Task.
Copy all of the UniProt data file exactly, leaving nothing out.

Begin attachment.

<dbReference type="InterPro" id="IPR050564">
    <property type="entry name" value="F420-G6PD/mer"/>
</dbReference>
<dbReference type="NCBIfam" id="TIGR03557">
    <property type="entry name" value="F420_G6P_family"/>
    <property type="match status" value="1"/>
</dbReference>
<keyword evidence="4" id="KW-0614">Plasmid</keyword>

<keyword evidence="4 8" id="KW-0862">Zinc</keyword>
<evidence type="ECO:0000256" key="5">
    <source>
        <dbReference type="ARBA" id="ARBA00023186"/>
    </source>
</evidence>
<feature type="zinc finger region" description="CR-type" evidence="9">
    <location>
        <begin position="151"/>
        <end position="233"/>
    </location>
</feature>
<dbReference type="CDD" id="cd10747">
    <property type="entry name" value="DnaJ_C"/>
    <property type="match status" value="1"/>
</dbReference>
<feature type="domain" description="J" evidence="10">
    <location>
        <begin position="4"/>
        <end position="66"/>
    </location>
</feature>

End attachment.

<dbReference type="InterPro" id="IPR050564">
    <property type="entry name" value="F420-G6PD/mer"/>
</dbReference>
<dbReference type="NCBIfam" id="TIGR03557">
    <property type="entry name" value="F420_G6P_family"/>
    <property type="match status" value="1"/>
</dbReference>
<keyword evidence="4" id="KW-0614">Plasmid</keyword>

<keyword evidence="4 8" id="KW-0862">Zinc</keyword>
<evidence type="ECO:0000256" key="5">
    <source>
        <dbReference type="ARBA" id="ARBA00023186"/>
    </source>
</evidence>
<feature type="zinc finger region" description="CR-type" evidence="9">
    <location>
        <begin position="151"/>
        <end position="233"/>
    </location>
</feature>
<dbReference type="CDD" id="cd10747">
    <property type="entry name" value="DnaJ_C"/>
    <property type="match status" value="1"/>
</dbReference>
<feature type="domain" description="J" evidence="10">
    <location>
        <begin position="4"/>
        <end position="66"/>
    </location>
</feature>